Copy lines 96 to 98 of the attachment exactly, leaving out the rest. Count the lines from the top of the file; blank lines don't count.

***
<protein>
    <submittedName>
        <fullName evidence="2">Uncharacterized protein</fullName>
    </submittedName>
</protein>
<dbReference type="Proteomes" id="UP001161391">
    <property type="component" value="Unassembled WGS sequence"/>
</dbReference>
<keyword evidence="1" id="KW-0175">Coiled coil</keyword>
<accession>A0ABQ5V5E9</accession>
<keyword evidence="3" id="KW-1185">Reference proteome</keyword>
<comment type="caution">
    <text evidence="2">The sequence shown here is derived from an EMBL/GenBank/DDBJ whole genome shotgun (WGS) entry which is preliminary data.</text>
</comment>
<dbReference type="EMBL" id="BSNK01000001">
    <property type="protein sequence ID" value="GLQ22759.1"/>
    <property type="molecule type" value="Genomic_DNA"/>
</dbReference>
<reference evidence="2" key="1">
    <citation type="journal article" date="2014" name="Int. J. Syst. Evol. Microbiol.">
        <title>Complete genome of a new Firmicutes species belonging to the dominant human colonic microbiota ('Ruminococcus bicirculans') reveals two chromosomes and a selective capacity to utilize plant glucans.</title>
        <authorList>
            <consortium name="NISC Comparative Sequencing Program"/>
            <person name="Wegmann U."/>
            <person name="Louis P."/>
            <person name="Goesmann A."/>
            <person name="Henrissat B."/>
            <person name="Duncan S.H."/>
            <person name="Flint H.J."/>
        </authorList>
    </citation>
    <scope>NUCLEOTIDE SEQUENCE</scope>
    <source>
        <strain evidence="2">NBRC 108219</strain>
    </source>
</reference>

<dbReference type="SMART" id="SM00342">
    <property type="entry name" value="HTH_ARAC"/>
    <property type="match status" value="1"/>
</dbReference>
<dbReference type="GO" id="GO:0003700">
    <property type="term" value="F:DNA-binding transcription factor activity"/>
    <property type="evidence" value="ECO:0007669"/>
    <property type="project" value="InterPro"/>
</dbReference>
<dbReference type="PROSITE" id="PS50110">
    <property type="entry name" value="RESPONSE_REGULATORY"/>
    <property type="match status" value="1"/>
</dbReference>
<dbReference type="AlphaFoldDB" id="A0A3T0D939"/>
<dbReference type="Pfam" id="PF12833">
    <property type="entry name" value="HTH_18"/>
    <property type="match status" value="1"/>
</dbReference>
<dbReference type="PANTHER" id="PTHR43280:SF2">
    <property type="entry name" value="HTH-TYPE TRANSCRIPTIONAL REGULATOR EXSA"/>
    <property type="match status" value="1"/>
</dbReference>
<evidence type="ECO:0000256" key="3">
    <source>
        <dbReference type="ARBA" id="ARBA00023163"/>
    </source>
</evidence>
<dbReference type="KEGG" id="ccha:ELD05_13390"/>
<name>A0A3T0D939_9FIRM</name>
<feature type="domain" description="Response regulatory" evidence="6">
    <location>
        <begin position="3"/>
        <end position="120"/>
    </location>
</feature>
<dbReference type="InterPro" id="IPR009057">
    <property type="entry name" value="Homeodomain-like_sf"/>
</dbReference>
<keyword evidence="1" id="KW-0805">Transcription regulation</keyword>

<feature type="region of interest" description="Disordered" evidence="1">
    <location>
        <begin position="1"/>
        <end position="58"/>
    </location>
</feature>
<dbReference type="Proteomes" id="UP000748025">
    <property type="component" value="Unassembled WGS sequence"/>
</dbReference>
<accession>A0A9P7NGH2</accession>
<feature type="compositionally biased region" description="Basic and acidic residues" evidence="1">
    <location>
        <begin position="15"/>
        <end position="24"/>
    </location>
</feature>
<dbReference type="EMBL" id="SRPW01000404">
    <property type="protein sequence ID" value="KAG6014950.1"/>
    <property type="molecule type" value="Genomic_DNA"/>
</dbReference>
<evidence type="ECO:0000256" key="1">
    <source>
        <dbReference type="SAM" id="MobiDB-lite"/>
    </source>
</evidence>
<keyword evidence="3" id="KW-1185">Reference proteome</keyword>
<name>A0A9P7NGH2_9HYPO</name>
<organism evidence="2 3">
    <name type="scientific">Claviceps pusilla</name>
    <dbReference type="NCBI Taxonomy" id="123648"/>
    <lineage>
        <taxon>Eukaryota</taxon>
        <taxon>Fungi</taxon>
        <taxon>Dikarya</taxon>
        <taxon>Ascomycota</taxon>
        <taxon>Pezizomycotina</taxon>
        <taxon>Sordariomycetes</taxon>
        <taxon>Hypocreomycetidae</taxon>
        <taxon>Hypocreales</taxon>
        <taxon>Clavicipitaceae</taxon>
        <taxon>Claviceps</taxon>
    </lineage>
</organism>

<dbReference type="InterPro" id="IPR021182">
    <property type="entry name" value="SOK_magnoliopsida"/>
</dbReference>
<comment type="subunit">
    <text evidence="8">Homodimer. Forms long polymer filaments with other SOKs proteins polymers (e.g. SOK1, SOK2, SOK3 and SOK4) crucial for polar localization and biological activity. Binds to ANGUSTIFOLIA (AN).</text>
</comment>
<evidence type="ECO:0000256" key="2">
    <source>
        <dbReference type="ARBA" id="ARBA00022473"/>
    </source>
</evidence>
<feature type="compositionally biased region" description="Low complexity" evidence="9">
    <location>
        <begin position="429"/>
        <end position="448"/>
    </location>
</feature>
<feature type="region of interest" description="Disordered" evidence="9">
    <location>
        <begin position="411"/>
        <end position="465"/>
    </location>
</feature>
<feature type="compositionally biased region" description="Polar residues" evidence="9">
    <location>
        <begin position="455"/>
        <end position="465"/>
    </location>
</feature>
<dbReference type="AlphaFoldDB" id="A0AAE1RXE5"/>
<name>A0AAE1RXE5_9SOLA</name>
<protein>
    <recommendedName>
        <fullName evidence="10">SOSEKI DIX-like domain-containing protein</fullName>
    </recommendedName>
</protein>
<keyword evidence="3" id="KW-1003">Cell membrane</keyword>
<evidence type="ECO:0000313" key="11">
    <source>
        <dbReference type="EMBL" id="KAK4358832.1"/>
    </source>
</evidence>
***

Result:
<evidence type="ECO:0000256" key="1">
    <source>
        <dbReference type="SAM" id="MobiDB-lite"/>